Aldenham. Round Bush
Even today Round Bush is a small community about half a mile east of Aldenham. Cussans recorded that four neat, well-built cottages were erected by the late Mrs Stuart, of Aldenham Abbey. This was in 1839. Whether it was Henrietta or her husband William who founded them seems to vary between sources, but the deeds name her husband. Do remember this was before the time married women could normally have their own money. Henrietta (born 1799) inherited Aldenham Abbey from her father in 1830. She assisted in the supervision of the almshouses until her death in 1853.
A bundle of documents held at HALS provides a wide range of interesting information, both official documents and day-to-day matters. A number are handwritten. An 1875 bill for assessing property tax was for 13s 4d, to be paid in postage stamps. Recommendations about inmates are frequently small handwritten notes. In 1928 Mr Morgan paid for complete rebuilding and further endowed the almshouses to the tune of £3000. This meant some inmates required temporary accommodation. The architect’s plans are included. Each dwelling consisted of a living room, bedroom, kitchen with larder, fuel store and an internal WC. In 1946 three dustbins were plastic; the other was a metal drum. The Sanitary Inspector required its replacement. Water rates for No 4 was £1/3/0 in1946. There are three copies of the rules, though one changes the title to Bye-Laws. These rules include attending church, looking after each other, good behaviour, such as no drunknenness or swearing. If a spouse died, the survivor could remain. In the case of remarriage, the new spouse would not obtain residency rights, and the marriage had to be sanctioned first or the dwelling would have to be vacated.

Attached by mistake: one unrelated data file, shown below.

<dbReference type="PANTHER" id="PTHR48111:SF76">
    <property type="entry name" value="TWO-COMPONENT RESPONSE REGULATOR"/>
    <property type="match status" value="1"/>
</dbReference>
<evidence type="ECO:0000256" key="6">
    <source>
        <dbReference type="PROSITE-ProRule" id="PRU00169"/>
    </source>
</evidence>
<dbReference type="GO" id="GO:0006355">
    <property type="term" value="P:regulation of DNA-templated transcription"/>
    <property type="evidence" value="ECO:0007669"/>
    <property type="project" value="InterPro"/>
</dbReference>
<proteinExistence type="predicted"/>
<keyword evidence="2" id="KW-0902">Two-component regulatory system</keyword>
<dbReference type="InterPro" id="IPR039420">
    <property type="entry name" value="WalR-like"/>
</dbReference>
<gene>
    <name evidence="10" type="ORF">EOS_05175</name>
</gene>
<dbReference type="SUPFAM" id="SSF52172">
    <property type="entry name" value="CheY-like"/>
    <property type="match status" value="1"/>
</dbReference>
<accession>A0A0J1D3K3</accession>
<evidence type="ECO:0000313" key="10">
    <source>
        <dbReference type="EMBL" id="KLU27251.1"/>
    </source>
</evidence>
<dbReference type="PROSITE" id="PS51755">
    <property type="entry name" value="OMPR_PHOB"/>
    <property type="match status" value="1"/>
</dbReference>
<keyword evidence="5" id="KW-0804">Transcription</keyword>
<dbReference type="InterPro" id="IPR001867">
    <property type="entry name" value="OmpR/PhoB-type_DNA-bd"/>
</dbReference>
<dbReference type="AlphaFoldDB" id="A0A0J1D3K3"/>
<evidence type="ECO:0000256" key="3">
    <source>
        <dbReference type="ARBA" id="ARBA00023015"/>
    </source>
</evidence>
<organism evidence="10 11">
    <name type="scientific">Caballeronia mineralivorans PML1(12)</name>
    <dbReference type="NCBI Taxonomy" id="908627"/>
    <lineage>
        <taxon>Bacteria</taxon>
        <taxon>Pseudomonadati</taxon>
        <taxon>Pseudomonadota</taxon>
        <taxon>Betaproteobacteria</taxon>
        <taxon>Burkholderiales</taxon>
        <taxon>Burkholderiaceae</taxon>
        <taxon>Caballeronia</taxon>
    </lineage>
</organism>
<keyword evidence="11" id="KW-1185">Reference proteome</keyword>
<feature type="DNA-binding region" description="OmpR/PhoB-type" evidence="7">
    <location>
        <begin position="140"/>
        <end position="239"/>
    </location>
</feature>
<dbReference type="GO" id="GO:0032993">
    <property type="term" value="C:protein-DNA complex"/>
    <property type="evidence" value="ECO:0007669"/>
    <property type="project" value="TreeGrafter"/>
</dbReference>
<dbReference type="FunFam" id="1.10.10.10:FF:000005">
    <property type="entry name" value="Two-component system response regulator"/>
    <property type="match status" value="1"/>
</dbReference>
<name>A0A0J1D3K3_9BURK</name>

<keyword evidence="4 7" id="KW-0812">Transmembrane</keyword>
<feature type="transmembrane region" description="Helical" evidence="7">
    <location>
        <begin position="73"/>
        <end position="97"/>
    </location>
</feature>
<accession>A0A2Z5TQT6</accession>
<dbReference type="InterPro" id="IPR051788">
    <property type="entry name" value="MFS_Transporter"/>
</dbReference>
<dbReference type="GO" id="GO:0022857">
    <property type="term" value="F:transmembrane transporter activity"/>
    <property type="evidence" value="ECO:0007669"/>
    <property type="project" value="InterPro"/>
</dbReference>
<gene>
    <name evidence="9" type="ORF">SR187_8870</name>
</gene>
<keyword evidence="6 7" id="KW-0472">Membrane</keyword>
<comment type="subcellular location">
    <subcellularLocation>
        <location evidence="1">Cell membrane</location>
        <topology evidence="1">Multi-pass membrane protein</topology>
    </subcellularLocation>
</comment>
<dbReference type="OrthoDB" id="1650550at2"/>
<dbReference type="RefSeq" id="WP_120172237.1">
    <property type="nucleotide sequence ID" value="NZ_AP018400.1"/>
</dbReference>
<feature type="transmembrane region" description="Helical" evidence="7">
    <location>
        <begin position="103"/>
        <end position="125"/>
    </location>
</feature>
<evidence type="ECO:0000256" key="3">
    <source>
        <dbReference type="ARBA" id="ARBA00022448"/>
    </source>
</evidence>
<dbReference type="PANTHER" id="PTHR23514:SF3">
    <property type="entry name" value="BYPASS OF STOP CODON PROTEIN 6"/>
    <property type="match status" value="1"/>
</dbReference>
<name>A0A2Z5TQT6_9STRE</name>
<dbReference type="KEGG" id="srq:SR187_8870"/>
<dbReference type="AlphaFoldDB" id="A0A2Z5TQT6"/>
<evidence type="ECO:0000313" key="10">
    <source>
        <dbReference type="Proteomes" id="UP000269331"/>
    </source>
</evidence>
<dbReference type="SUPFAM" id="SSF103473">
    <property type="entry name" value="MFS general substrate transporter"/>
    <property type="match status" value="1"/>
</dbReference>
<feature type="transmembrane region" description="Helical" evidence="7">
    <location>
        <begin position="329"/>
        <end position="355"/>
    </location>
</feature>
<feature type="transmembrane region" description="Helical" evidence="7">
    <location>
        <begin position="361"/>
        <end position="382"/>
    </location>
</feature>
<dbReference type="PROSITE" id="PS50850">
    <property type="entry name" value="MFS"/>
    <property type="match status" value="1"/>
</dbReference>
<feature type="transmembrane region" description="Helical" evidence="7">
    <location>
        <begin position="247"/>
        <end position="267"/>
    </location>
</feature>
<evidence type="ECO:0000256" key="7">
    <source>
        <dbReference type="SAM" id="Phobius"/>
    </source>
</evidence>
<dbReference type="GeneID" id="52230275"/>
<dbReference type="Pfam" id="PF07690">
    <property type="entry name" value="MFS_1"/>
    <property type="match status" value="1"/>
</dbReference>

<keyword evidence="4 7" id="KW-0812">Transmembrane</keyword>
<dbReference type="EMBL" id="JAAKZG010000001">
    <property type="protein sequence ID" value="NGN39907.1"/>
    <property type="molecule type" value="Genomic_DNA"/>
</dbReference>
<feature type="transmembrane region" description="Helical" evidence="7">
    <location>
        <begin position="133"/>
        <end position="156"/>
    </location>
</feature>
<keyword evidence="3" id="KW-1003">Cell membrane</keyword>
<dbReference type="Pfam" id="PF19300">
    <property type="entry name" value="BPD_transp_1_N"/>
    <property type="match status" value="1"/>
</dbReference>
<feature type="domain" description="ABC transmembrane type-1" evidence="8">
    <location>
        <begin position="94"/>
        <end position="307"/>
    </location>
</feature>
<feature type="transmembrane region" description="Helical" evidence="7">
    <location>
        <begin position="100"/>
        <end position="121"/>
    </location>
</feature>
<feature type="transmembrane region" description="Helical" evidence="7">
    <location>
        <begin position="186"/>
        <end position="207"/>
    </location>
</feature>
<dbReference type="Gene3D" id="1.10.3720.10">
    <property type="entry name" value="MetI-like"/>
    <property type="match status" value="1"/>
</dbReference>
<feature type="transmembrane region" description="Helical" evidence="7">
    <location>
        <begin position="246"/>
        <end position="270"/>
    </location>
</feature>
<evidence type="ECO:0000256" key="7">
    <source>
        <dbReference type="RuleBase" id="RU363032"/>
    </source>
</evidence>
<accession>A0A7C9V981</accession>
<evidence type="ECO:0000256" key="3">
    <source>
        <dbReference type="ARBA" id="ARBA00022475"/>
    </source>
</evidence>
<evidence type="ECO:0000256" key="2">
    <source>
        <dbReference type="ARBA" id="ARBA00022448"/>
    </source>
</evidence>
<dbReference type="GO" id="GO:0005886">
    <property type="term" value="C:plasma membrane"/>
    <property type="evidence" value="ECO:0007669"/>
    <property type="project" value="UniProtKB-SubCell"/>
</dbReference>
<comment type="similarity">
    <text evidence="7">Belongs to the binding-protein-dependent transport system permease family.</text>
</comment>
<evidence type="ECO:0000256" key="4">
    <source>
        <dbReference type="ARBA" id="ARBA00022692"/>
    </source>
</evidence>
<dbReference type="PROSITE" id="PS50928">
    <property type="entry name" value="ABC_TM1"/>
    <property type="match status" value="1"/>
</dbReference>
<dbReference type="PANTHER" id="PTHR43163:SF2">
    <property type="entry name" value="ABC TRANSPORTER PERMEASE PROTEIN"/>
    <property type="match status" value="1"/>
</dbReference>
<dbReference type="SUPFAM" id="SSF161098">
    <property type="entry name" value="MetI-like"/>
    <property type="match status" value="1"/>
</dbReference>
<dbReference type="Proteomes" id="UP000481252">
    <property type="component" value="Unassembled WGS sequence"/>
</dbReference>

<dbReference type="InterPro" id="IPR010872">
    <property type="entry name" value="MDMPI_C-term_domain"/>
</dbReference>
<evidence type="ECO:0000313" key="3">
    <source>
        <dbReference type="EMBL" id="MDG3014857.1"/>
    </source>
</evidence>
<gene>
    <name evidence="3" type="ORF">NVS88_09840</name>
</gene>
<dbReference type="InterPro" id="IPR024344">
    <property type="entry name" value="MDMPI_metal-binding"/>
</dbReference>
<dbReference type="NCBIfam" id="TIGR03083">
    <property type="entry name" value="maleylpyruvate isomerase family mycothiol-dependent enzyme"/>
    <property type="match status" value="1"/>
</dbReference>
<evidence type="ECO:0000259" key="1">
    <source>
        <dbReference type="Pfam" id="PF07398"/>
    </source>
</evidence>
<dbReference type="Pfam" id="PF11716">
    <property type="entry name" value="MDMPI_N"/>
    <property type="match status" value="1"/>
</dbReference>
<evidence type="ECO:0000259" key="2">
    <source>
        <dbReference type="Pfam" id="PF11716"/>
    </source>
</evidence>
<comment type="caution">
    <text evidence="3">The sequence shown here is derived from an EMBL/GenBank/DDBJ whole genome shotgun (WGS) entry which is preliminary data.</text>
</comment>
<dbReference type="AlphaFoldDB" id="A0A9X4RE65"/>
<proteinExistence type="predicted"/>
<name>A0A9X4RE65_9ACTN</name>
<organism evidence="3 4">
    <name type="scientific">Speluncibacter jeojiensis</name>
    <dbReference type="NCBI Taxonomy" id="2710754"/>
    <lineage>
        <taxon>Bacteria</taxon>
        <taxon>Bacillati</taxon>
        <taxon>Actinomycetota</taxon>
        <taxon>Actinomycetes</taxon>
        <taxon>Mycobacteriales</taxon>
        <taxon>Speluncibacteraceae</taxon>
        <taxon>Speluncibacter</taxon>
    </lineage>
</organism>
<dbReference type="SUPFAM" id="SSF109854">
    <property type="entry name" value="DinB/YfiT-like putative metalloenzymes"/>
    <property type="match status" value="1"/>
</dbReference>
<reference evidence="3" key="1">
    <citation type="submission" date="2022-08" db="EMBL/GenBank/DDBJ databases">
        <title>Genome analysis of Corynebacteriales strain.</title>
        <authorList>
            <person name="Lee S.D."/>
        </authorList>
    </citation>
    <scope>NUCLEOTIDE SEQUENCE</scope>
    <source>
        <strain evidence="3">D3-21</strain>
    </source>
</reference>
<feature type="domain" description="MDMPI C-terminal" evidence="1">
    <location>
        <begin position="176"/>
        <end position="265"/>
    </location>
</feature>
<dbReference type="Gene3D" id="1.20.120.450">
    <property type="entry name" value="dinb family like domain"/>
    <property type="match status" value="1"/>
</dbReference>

An article in Wall Hall in Times Past adds that the building cost £548 16s (a copy of the bill is included in the HALS bundle). The almshouse was for the benefit of 4 aged or infirm couples, with preference being given to labourers on the Aldenham Abbey estate.
In 1854, the year after Henrietta died, William instituted a trust for their maintenance. He invested £1,567 14s [slightly less than the figure quoted in VCH] in Consols to provide for repairs and £10 annual allowance to each occupier.
According to the Charity Commission website, the purposes of the Aldenham Almshouse Charity (ref 212578) are 1. Provision and maintenance of almshouses for poor married couples of good moral character and members of a protestant church not opposed to the Church of England. On the death of one party, the survivor may be permitted to continue there until remarriage. 2. Provision of an extraordinary repair fund. 3. Subject thereto for the benefit of the almspeople. The governing documents are dated 1854, 1913 and 1966.